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New Research Finds Mafia Group Violence ‘Contagious’ And Three Times More Likely Among Members

Study published in Journal of Quantitative Criminology shows violent behavior spreads like a contagion within organized crime groups.

Group violence is ‘contagious’ amongst members of the mafia, according to new research.

The gangsters are three times more likely to commit further violence with other members than they are on their own, suggest the findings.

The study, published in the Journal of Quantitative Criminology, shows that violence spreads around the mafia groups ‘like a contagion’ as it’s easier to justify when others around you are doing the same thing.

The culture of violence subscribed to by organized crime groups is well known and has been serialized in films and TV shows including “The Godfather”, “Goodfellas”, “The Sopranos” and “Gomorrah”.

The gangsters are three times more likely to commit further violence with other members than they are on their own, suggest the findings. PHOTO BY CAIQUE ARAUJO/PEXELS

But researchers from the University of Exeter in the UK and the Università Cattolica del Sacro Cuore (Catholic University of the Sacred Heart) and its research center Transcrime in Italy, sought answers on the influence of group violence on the committal of further offenses.

The researchers used data about the criminal careers of nearly 10,000 Italians convicted of organized crime over the past 50 years, having been given special permission to use the data from the Italian Ministry of Justice.

Data relating to 178,427 final convictions of offenders found to be part of the mafia, including the year of the crime commission, the type of offense, and whether the crime was committed in cooperation with others, was also used.

The gangsters are three times more likely to commit further violence with other members than they are on their own, suggest the findings. PHOTO BY CAIQUE ARAUJO/PEXELS

The oldest offender in the data set was born in 1927 and the youngest in 1994, while the vast majority (80 percent) were born between 1950 and 1980.

Of the 9,819 offenders, just 173 were women. The earliest offence was committed in 1964 and the most recent in 2016.

The crimes were coded as violent if they fell under one of the categories of assault and violent offenses, murder, and robbery.

Violent co-offending was around four times more frequent in the data set than violent solo offending.

Those who carried out violent acts with others were more than three times as likely to do the same in the future compared to those who committed their violent crime on their own, the researchers found.

Violent co-offenders were also found to be 14.2 percent more likely to commit a violent offense in the next period, compared to 4.9 percent in violent solo offenders.

A violent initial offense and the earlier in the criminal’s life the offenses occurred also increased the probability of committing future violence.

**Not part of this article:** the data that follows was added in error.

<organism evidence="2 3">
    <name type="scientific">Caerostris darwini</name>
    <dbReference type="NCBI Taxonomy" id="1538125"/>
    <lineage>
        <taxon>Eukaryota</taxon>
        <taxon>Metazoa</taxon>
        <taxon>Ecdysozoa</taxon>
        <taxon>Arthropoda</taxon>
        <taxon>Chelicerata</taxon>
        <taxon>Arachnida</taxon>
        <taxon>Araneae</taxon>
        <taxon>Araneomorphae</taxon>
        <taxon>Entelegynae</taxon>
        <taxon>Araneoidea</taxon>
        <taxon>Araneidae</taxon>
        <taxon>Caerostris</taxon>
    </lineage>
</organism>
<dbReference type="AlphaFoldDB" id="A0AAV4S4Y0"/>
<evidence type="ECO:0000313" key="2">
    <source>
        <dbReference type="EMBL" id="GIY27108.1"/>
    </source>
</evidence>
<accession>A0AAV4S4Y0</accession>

Dr. Cecilia Meneghini, of the University of Exeter, suggested violence was easier to justify when committed with others.

She said: “Our research shows the importance of the presence of other people in the way members of the mafia behave.

“This has been seen in research about other offenders. Now, we have found it is also true for those involved in organized crime.

“The dynamics of violence spreads around the mafia-like a contagion.

“People may be goading each other on, giving each other more motivation to be violent.

“They may know it’s morally wrong but it’s easier to justify when everyone is doing the same – and we see an impact of these rationalizations on future offending behavior too.”

The researchers suggest their study proves that being part of a criminal gang may create a ‘persistent, dynamic diffusion or responsibility which encourages future violent crimes in cooperation with others’.

Dr. Francesco Calderoni, from the Università Cattolica del Sacro Cuore, added that the results challenged the idea that violence in groups spreads to the actions of individuals.

“Our study reveals that group-based violent actions have a stronger impact on future violence than solo violence,” he said.

“While both group and solo past violence lead to more group violence later, only solo past violence predicts future solo violence.

“This challenges the idea that violence in groups spreads to individual actions.

“Of course, organized crime is more likely to involve multiple offenders.

“Mafia groups provide a social environment favorable to co-offending.

“Joining the mafia impacts the individual’s social status and self-perception and triggers criminally-relevant obligations and relations.

“These include co-offending and especially violent co-offending.

“Collective violence has a functional, rational connotation within mafia groups.”

Produced in association with SWNS Talker

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